Agronomist notebook: Rains are here, watch out for grey mould in tomatoes

Philomon Endong'a on his tomato farm in Mosop, Nakuru County. Botrytis affects all the above-ground parts of tomatoes in both greenhouse and open field. PHOTO | FILE | NATION MEDIA GROUP

What you need to know:

  • Botrytis affects all the above-ground parts of tomatoes in both greenhouse and open field. This fungus occurs as both a pathogen and a saprophyte.
  • Gray mould is favoured by cool and humid conditions that stress the plants, making them susceptible to the disease.
  • To minimise incidents of transmission of the disease from an open field to the greenhouse, farmers should avoid planting tomatoes or susceptible crops outside the structure.
  • Cut infected stems of dead plants to prevent the build-up of spores and the spread of infection. Remove all plant debris from the previous crop as this acts as a host to the grey mould and hence infecting the next crop.

The ongoing rains in various parts of the country have increased disease infestations in crops, raising production costs for farmers. The worst affected are tomato growers, who have seen the humid conditions severely affect the crops.

John, a farmer in Baringo, called me the other day, noting his tomato fruits had turned whitish and soft upon touch and some had ruptured skin near the centre of the decayed area.

The anomaly had affected plants in both greenhouse and open field. I listened to him and was able to identify Botrytis disease, commonly referred to as grey mould, as what had attacked his crops. It is caused by the asexual fungus Botrytis cinerea (B. cinerea).

Looking at the fruits, one can easily think that the disease is late blight. But unlike late blight, which makes the entire fruits turn black to brown, in Botrytis, the tomato fruits turn partially black to brown near the fruit stalk.

Some lesions then expand to concentric rings girdling the entire stem and causing wilting above the infection site. The disease is mostly characterised by tan to brown soft spots or blotches and affects many vegetable crops, including pepper, potato, and onions.

Botrytis affects all the above-ground parts of tomatoes in both greenhouse and open field. This fungus occurs as both a pathogen and a saprophyte. It can also cause diseases such as damping off, stem girdling, foliar blighting and post-harvest rots.

Gray mould is favoured by cool and humid conditions that stress the plants, making them susceptible to the disease. The pathogen spores are easily transported by people, wind, rain and greenhouse air currents. Planting other crops nearby may serve as pathogen sources.

WELL VENTILATED

To minimise incidents of transmission of the disease from an open field to the greenhouse, farmers should avoid planting tomatoes or susceptible crops outside the structure.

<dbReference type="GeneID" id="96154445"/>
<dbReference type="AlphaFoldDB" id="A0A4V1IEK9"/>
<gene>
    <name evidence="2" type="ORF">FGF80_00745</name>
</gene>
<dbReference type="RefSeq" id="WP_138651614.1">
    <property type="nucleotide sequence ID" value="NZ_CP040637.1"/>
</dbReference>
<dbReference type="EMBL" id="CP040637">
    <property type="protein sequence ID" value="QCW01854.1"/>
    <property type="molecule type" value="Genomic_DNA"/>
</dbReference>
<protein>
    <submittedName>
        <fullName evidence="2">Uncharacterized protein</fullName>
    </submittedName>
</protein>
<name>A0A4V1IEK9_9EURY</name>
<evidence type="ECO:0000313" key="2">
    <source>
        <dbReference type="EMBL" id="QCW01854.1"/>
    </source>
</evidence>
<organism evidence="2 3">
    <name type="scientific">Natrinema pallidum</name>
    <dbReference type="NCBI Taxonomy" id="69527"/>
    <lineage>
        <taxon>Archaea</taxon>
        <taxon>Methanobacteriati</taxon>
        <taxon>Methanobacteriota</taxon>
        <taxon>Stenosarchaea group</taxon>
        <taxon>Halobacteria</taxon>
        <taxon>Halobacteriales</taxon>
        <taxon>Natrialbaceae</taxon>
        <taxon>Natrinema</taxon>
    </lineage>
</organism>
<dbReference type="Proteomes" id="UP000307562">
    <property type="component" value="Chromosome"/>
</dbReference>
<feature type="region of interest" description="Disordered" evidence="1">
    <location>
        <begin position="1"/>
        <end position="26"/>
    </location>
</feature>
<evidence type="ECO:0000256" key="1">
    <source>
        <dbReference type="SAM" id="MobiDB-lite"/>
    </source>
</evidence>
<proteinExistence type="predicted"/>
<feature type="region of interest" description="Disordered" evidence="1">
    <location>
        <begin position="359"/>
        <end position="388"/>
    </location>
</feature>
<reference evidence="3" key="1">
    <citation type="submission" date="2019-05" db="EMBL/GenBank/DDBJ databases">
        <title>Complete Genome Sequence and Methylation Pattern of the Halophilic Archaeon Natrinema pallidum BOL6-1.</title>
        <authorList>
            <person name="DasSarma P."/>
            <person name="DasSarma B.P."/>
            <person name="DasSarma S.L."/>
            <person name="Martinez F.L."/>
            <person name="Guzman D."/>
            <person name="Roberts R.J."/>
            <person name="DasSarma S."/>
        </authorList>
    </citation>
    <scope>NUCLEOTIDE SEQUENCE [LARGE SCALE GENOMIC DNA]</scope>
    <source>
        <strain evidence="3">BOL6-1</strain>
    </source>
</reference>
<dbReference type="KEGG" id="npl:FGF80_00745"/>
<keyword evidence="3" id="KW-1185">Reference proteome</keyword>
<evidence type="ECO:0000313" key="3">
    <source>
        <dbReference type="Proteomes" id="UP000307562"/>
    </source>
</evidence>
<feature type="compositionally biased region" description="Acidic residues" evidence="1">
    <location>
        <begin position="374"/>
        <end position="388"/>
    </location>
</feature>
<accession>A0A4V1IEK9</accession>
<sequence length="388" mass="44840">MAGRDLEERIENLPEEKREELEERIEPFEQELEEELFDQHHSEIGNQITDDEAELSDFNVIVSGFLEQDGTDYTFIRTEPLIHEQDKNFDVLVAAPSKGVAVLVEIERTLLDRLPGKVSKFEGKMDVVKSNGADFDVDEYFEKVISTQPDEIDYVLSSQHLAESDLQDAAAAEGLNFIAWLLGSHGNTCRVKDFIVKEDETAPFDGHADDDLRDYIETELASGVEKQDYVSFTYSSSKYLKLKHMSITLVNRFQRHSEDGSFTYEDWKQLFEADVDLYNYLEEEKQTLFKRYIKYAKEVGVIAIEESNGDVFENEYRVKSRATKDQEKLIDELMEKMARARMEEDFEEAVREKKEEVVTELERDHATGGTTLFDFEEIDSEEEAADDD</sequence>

Also, avoid carrying out management practices in the open field then moving into the greenhouse as this increases the chances of introducing the pathogen in the structure.

Don’t work on wet plants. If pruning, it is advisable to do the exercise in early afternoon as this allows the wounds to dry up quickly. Prune regularly to remove old laterals and dense leaves to improve air circulation on the crop. Ensure the pruned leaves are well disposed of to avoid further spread of the disease.

The greenhouse should be well ventilated to reduce the relative humidity and prevent grey mould. Consider installing fans to move air within the greenhouse. Also, check on the crop spacing to allow good air circulation between the plants. Practice greenhouse sanitation by ensuring all the infected plants are removed.

If using a shade net, it is ideal to have a polythene sheet on the roof as this would prevent the raindrops from affecting the tomatoes. During dry conditions, avoid overhead irrigation as this encourages too much leaf wetness.

Cut infected stems of dead plants to prevent the build-up of spores and the spread of infection. Remove all plant debris from the previous crop as this acts as a host to the grey mould and hence infecting the next crop.

Mulching is recommended in the greenhouse as the fungus can easily survive in the soil, becoming a source of infection to the next crop. Before planting in the greenhouse, it’s advisable to wash down the walls and the floor to reduce infection cases.

Use certified seeds that are resistant or tolerant to such diseases and practice crop rotation. Chemicals with copper as an active ingredient help prevent the occurrence of the disease.

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